Saturday’s 16 miler went better than expected, as I was trying to catch the group that was moving a little fast. I was trailing behind, feeling like a turtle, but talking to myself (yes, out loud) about how good I was doing. I’m trying to work on my mental game too.

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I surprised myself with this average pace.

All day long, I expected my appetite to kick in, but it didn’t. For this training cycle, I just haven’t been as hungry. This is highly unusual behavior. Most of the time after a long run, it’s hard for me to eat much at all. I recover with chocolate milk, and maybe a banana, and that usually holds me over until lunchtime.

So what has changed?

A lot, actually.

I’ll start with this contrast:

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By the way, free race photos are a great perk! Maybe one day I’ll be able to pin a bib on straight.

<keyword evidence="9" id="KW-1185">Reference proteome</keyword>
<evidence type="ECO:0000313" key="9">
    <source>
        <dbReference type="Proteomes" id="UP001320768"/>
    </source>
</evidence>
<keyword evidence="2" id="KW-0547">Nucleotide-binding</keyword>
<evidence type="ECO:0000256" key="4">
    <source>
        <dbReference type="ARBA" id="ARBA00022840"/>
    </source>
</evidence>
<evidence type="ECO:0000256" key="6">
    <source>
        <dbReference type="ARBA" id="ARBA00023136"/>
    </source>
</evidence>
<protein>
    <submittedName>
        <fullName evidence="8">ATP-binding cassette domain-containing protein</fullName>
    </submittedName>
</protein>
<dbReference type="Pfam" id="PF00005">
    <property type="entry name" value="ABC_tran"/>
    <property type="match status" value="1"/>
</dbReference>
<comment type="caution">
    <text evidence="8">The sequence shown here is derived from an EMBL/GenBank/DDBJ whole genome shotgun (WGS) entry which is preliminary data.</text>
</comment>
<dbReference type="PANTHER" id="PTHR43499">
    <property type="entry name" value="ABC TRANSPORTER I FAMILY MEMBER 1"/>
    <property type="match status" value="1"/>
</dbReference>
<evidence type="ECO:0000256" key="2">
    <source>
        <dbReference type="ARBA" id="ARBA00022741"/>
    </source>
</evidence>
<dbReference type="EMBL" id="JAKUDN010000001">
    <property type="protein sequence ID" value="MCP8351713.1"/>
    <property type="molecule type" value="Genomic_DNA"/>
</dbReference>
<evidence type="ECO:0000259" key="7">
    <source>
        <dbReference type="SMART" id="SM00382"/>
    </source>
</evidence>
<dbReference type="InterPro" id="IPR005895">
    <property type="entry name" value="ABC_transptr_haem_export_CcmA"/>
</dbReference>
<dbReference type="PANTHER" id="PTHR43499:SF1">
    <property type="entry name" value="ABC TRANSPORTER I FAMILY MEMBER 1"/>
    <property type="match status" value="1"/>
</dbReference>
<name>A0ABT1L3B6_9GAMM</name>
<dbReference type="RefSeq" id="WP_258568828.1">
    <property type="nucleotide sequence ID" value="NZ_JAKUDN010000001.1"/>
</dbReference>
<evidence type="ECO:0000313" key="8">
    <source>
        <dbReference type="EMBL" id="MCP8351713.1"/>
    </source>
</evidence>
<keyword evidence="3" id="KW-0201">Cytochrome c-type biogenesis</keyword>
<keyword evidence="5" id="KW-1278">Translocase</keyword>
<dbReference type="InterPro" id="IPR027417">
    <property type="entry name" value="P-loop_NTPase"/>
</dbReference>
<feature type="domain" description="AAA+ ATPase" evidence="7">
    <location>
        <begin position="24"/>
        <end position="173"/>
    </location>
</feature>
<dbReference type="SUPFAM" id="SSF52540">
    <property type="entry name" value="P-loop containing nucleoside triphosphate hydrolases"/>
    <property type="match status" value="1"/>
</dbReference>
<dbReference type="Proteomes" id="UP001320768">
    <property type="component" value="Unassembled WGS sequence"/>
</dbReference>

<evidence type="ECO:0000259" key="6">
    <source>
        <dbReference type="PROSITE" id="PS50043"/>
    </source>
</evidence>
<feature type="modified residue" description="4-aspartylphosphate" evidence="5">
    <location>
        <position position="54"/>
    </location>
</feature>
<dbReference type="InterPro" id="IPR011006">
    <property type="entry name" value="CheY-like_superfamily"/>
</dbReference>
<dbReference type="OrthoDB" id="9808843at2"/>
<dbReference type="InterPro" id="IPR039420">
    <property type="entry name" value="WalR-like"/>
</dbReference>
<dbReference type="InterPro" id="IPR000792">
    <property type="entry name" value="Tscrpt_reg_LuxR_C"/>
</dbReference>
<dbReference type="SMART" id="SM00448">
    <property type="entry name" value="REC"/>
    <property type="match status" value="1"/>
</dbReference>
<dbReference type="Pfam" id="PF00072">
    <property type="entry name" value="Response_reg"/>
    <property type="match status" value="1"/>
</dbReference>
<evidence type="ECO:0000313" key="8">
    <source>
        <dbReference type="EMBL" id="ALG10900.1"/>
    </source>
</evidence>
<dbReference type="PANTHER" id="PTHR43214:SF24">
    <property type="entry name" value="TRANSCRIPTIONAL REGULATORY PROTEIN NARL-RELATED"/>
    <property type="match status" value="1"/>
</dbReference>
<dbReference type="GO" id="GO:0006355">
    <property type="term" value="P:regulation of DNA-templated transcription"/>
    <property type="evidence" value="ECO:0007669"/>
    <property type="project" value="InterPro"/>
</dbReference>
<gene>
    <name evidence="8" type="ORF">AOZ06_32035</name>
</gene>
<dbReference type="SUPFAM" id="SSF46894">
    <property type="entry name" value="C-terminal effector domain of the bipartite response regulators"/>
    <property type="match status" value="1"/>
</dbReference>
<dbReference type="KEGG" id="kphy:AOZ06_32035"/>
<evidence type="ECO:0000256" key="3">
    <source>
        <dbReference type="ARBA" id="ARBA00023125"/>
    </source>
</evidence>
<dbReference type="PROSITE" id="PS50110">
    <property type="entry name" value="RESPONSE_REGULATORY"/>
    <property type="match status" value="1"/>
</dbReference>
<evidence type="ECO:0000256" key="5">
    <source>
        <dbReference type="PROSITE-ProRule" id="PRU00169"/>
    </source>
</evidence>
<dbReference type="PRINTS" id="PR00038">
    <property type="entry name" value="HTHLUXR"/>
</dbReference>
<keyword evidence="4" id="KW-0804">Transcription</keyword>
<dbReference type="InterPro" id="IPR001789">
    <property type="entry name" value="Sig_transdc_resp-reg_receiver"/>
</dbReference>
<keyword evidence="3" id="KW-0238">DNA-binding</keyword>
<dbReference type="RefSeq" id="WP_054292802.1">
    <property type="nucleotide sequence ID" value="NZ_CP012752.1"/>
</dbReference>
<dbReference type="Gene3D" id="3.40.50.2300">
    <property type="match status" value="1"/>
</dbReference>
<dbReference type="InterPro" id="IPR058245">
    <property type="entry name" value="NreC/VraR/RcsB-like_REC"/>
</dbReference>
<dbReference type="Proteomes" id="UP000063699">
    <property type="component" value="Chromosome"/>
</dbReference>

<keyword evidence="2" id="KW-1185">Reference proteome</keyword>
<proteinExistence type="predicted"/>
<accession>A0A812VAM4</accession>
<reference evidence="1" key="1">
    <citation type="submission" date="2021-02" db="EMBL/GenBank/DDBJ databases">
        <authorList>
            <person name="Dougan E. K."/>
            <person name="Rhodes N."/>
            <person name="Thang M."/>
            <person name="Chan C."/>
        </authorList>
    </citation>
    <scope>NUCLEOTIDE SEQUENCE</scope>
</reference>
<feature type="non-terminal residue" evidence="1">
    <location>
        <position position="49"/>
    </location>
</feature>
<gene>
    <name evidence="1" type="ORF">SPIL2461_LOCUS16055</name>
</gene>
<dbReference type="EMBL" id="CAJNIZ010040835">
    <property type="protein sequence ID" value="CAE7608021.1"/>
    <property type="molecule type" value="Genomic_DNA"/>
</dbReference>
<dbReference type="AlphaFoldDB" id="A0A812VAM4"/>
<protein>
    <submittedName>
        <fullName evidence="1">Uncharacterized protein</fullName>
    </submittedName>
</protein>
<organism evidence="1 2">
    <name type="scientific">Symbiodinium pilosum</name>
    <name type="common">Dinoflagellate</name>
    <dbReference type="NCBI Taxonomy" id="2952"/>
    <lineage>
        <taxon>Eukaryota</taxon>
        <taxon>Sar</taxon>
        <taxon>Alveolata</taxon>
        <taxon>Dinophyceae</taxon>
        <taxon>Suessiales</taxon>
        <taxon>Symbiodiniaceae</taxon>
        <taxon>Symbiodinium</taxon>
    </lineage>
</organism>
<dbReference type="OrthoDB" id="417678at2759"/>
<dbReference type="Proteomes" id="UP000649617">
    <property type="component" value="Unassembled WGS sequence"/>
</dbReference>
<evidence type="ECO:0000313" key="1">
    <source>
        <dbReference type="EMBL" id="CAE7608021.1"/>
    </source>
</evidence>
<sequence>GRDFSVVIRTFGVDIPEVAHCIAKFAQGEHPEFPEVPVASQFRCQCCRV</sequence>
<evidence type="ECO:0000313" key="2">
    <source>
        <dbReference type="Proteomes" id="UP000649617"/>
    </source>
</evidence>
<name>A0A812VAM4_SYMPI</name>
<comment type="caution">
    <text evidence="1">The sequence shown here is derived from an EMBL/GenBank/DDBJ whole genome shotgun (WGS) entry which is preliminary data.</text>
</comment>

The picture on top is from a race 6 months ago. The Fairview Half. A race that fell after a high mileage marathon training season that started in August and ended in March. It may not look like a huge difference to anyone else. But at the time of the race in April, I felt terrible about myself. I was injured, and hobbled through the last mile. I was frustrated with my size, because all my shorts were tight and I was chafing in new places every time I ran. I had been running for over four years, and my weight had hit its highest point since I started. So I started making little changes.

The second picture is from last Saturday’s Showdown Half. While it wasn’t my fastest half, I felt stronger than I have in a long time. My clothes are fitting again, and I feel better about myself and my body.

The weight difference between the two races: 4 pounds.

The scale tells lies.

So how did I manage to change without losing the 10 pounds I so desperately wanted to get rid of?